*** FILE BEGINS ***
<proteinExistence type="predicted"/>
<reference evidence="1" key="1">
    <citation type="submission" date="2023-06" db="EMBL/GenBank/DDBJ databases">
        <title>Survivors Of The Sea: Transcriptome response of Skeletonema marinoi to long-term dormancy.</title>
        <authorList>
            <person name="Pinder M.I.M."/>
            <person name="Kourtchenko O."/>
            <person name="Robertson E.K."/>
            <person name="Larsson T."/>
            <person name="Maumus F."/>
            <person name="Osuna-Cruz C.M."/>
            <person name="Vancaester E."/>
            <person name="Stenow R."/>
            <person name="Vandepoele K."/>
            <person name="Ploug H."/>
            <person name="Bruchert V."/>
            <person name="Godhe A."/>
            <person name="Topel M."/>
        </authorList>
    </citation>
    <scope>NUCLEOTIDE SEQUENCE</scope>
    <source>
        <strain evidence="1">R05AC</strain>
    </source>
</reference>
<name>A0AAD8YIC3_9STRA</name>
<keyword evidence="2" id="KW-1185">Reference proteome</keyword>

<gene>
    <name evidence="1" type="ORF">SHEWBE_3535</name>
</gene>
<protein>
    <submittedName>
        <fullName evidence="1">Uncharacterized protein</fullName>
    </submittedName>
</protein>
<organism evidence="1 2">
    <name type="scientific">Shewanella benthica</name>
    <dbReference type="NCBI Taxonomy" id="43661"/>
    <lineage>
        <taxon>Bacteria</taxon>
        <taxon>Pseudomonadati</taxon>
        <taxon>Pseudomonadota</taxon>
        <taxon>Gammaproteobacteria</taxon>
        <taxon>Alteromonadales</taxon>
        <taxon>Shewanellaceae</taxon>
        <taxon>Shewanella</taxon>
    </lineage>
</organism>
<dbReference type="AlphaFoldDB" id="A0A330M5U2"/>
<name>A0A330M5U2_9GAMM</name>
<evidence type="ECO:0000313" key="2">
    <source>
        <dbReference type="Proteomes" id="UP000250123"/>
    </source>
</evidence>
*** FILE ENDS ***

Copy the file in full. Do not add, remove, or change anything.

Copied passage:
<proteinExistence type="predicted"/>
<reference evidence="1" key="1">
    <citation type="submission" date="2023-06" db="EMBL/GenBank/DDBJ databases">
        <title>Survivors Of The Sea: Transcriptome response of Skeletonema marinoi to long-term dormancy.</title>
        <authorList>
            <person name="Pinder M.I.M."/>
            <person name="Kourtchenko O."/>
            <person name="Robertson E.K."/>
            <person name="Larsson T."/>
            <person name="Maumus F."/>
            <person name="Osuna-Cruz C.M."/>
            <person name="Vancaester E."/>
            <person name="Stenow R."/>
            <person name="Vandepoele K."/>
            <person name="Ploug H."/>
            <person name="Bruchert V."/>
            <person name="Godhe A."/>
            <person name="Topel M."/>
        </authorList>
    </citation>
    <scope>NUCLEOTIDE SEQUENCE</scope>
    <source>
        <strain evidence="1">R05AC</strain>
    </source>
</reference>
<name>A0AAD8YIC3_9STRA</name>
<keyword evidence="2" id="KW-1185">Reference proteome</keyword>

<gene>
    <name evidence="1" type="ORF">SHEWBE_3535</name>
</gene>
<protein>
    <submittedName>
        <fullName evidence="1">Uncharacterized protein</fullName>
    </submittedName>
</protein>
<organism evidence="1 2">
    <name type="scientific">Shewanella benthica</name>
    <dbReference type="NCBI Taxonomy" id="43661"/>
    <lineage>
        <taxon>Bacteria</taxon>
        <taxon>Pseudomonadati</taxon>
        <taxon>Pseudomonadota</taxon>
        <taxon>Gammaproteobacteria</taxon>
        <taxon>Alteromonadales</taxon>
        <taxon>Shewanellaceae</taxon>
        <taxon>Shewanella</taxon>
    </lineage>
</organism>
<dbReference type="AlphaFoldDB" id="A0A330M5U2"/>
<name>A0A330M5U2_9GAMM</name>
<evidence type="ECO:0000313" key="2">
    <source>
        <dbReference type="Proteomes" id="UP000250123"/>
    </source>
</evidence>